Patriots Must Conquer Chiefs, Road Demons In AFC Championship Game


Jan 14, 2019

FOXBORO, Mass. — The New England Patriots planned to spend Sunday night enjoying their remarkably lopsided divisional-round playoff win over the Los Angeles Chargers.

Monday morning, though, preparations would begin for the big, red monster they’re set to do battle with this Sunday in the AFC Championship Game.

The Kansas City Chiefs, who had little trouble dispatching the Indianapolis Colts in a snowstorm Saturday to secure their first AFC title game appearance since 1993, were a juggernaut during the regular season, riding the NFL’s highest-scoring offense to a 12-4 record and the AFC’s top seed.

They boast the potential NFL MVP in quarterback Patrick Mahomes, elite offensive weapons in wide receiver Tyreek Hill and tight end Travis Kelce, a running game that’s thrived since Kareem Hunt’s dismissal and, in a surprise twist, a defense that, while putrid during the regular season, limited the Colts’ offense to just six points in the divisional round.

“That’s an electric offense,” Patriots wide receiver Phillip Dorsett said after Sunday’s 41-28 win over the Chargers. “They’ve got a lot of good players. That quarterback is good. And No. 10, the receiver (Hill), he’s electric. So it’s going to be tough. It’s going to be tough for anybody to beat them.”

The Patriots already have beaten the Chiefs once this season — 43-40 in a Week 6 barnburner — but the setting for this weekend’s game will be drastically different.

That mid-October matchup was held at Gillette Stadium, where the Patriots have not lost since early in the 2017 season. The rematch will be played on the sure-to-be-frozen tundra of Arrowhead Stadium, a venue known for housing one of the NFL’s most raucous home crowds.

The Chiefs are 37-14 at Arrowhead, including playoffs, since head coach Andy Reid took over in 2013 and 8-1 there this season, with their lone loss coming by one point to the Chargers in Week 15. Included in those 37 home wins under Reid is a 41-14 evisceration of Tom Brady and the Patriots in Week 4 of the 2014 season — a loss that’s widely considered one of the worst of the Brady/Bill Belichick era.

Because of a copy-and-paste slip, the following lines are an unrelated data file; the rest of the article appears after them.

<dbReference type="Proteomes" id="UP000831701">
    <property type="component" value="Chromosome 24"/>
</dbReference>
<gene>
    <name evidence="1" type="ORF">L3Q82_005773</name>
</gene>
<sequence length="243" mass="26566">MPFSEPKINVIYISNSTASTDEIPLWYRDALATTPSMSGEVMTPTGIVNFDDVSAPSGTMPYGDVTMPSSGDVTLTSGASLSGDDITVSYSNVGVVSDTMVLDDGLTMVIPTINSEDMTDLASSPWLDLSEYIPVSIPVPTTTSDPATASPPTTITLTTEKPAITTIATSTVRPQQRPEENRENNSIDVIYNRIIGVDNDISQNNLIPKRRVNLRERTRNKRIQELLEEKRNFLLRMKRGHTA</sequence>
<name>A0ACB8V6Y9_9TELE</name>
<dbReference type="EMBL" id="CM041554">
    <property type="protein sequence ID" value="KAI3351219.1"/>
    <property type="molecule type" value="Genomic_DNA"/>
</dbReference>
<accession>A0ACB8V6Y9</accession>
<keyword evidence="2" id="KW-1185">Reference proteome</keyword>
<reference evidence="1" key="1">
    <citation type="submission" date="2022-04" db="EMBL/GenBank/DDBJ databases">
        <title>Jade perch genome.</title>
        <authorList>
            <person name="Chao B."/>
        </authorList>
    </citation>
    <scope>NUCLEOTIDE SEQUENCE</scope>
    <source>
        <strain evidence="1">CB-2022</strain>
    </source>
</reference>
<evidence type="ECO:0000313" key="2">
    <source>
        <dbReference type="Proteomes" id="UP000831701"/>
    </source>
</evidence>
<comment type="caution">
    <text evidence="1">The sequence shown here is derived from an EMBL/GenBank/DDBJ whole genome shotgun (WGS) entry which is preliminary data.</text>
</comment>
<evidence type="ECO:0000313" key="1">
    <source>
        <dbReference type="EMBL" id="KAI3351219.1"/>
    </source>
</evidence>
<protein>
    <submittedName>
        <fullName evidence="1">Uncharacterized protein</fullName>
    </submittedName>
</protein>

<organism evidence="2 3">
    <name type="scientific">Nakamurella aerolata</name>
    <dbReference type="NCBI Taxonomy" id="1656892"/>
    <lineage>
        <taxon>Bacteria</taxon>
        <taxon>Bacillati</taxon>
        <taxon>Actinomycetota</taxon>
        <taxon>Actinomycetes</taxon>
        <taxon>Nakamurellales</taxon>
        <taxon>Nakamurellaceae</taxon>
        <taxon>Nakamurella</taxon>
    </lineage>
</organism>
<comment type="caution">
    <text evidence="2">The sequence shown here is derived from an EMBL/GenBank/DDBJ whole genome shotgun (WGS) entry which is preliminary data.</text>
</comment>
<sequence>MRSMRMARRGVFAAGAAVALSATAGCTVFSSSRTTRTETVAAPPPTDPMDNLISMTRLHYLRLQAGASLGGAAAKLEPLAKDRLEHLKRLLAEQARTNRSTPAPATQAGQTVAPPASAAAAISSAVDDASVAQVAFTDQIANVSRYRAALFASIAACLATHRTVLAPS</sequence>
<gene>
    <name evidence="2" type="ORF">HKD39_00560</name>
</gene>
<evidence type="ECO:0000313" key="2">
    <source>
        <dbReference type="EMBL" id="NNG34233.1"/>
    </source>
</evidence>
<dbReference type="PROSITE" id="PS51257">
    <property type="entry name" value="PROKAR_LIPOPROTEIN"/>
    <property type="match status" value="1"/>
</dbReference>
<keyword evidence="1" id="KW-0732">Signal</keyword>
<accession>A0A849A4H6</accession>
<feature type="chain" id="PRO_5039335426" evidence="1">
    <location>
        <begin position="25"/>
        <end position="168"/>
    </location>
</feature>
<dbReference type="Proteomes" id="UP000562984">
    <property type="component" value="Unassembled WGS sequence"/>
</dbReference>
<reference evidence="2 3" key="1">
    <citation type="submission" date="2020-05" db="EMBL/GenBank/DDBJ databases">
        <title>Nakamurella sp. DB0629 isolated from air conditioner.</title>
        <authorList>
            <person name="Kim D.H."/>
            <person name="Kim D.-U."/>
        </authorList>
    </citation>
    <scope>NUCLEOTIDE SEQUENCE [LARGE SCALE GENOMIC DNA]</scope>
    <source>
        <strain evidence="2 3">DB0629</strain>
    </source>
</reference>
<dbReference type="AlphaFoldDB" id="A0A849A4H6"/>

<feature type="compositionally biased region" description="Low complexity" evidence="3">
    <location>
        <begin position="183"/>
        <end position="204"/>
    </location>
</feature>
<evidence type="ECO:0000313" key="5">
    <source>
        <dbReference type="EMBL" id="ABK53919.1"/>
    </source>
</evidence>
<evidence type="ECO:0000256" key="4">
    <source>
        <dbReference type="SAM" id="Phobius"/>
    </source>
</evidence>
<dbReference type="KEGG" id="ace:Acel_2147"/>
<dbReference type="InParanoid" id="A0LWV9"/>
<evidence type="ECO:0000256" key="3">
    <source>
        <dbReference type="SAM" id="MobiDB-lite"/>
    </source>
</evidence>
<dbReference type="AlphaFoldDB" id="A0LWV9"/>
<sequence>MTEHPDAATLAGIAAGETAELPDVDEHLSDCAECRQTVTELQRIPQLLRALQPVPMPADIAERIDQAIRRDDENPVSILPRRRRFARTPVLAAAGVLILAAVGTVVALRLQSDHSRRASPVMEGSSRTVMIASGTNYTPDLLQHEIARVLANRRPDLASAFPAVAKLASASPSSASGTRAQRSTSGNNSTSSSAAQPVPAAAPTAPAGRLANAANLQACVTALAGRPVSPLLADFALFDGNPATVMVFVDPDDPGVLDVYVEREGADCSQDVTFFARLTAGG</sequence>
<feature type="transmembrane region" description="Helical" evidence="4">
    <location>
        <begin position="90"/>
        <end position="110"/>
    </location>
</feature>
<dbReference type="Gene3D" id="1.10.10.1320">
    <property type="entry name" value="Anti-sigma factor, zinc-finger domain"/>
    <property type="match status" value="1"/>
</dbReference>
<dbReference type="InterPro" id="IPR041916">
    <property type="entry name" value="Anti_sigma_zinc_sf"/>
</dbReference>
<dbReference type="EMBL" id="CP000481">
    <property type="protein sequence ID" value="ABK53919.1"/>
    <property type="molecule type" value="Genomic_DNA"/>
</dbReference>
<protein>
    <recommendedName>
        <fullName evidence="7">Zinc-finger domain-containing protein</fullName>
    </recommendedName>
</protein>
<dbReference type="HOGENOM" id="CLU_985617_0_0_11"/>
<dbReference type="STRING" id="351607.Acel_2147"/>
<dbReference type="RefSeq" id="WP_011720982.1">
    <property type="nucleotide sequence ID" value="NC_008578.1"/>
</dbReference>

The Patriots rebounded from that brutal defeat to win a Super Bowl that season, then won another two years later, then appeared in one more the season after that, losing to the Philadelphia Eagles last February. In order to become the first team since the early-1990s Buffalo Bills to reach three consecutive Super Bowls, they’ll need to overcome both a very good Chiefs team and the demons that have haunted them away from Foxboro this season.

New England went just 3-5 in road games during the regular season — their worst such mark since 2009 — including back-to-back December losses in Miami and Pittsburgh that made home-field advantage unattainable.

Recent history favors Kansas City in this one, too: Away teams are 0-10 in conference championship game since the 2012 postseason, when the Baltimore Ravens and San Francisco 49ers both scored road upsets to advance to Super Bowl XLVII.

“It’s going to be a big challenge,” Patriots center David Andrews said. “This is a good football team, they’re playing good football and they’ve got a good defense. They can get after the passer. I’ve never played there, but I know it’s going to be a big challenge. It’s a good football team.”

Thumbnail photo via Greg M. Cooper/USA TODAY Sports Images
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